if you want to protect a person's human rights, you had best argue, not for the irrelevance of national citizenship altogether, but rather for an expanded and flexible definition of the national community that finds a place for illegal immigrants under the legal umbrella of the United States.He goes on to argue that the liberal abandonment of the "nation-state" concept has led to the current situation where nationalism and anti-liberalism are more or less synonymous and that liberals need to redefine and reclaim nationalism in such a way as to not only preclude the delegitimation of liberals by conservatives (that's more my interpolation than his, though he does have a bit of defensive language, too) but also to achieve what we want with regard to expanding human rights within the nation-state.
Tim Burke says, with regard to the Duke Lacrosse Rape story:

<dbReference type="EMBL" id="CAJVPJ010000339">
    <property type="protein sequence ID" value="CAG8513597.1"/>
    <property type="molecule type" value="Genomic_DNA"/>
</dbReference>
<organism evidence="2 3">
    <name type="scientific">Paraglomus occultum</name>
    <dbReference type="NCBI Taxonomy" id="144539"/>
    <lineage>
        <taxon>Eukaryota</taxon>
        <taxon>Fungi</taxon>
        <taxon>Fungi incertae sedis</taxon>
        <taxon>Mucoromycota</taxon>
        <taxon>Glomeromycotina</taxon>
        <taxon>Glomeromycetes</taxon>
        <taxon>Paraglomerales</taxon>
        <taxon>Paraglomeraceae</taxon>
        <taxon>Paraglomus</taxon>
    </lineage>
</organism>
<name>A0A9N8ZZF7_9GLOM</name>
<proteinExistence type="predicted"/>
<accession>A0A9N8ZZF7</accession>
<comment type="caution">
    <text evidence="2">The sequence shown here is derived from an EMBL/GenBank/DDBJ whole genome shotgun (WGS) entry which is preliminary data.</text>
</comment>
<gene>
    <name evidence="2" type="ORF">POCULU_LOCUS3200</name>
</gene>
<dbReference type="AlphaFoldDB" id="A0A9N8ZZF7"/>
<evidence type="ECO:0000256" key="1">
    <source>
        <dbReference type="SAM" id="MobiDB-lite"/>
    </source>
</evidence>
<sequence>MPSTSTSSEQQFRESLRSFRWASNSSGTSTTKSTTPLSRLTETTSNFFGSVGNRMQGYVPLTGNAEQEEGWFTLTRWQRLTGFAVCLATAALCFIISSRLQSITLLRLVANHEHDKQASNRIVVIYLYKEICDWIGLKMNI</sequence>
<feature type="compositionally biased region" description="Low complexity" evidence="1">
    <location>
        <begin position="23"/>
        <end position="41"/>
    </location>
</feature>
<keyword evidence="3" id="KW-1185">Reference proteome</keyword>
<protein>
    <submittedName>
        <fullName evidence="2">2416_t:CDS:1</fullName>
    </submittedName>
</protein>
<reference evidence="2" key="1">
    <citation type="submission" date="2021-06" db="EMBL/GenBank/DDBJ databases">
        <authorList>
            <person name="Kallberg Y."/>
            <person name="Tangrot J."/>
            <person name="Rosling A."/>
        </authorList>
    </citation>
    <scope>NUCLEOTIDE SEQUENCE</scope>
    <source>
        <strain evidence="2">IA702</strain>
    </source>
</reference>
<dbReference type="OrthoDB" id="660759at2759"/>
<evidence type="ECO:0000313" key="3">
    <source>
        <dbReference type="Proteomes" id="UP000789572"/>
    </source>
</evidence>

I would be willing to wager a good deal [ed: never bet against Tim Burke] that if the sick little punk who said those words ["Thank your grandpa for my cotton shirt"] was sitting in a course on American history at Duke and was asked to stand up and provide a narrative of the history of slavery, emancipation, Reconstruction, Jim Crow, he would profess ignorance, or provide a kind of respectable potted Cliff Notes version sufficient to pass the US History AP but no more. [ed: AP? I don't think so] Maybe his professed ignorance would be relatively genuine, or maybe it would be the suppression of the story he thinks he knows but also knows he cannot tell, because it’s not real or accurate history, only a shambles of racist tropes.He goes on to point out that historians have a responsibility to deconstruct and reconstruct our ingrained memories, our unspoken shame, in such a way that it becomes visible and, if we have the good will, alterable.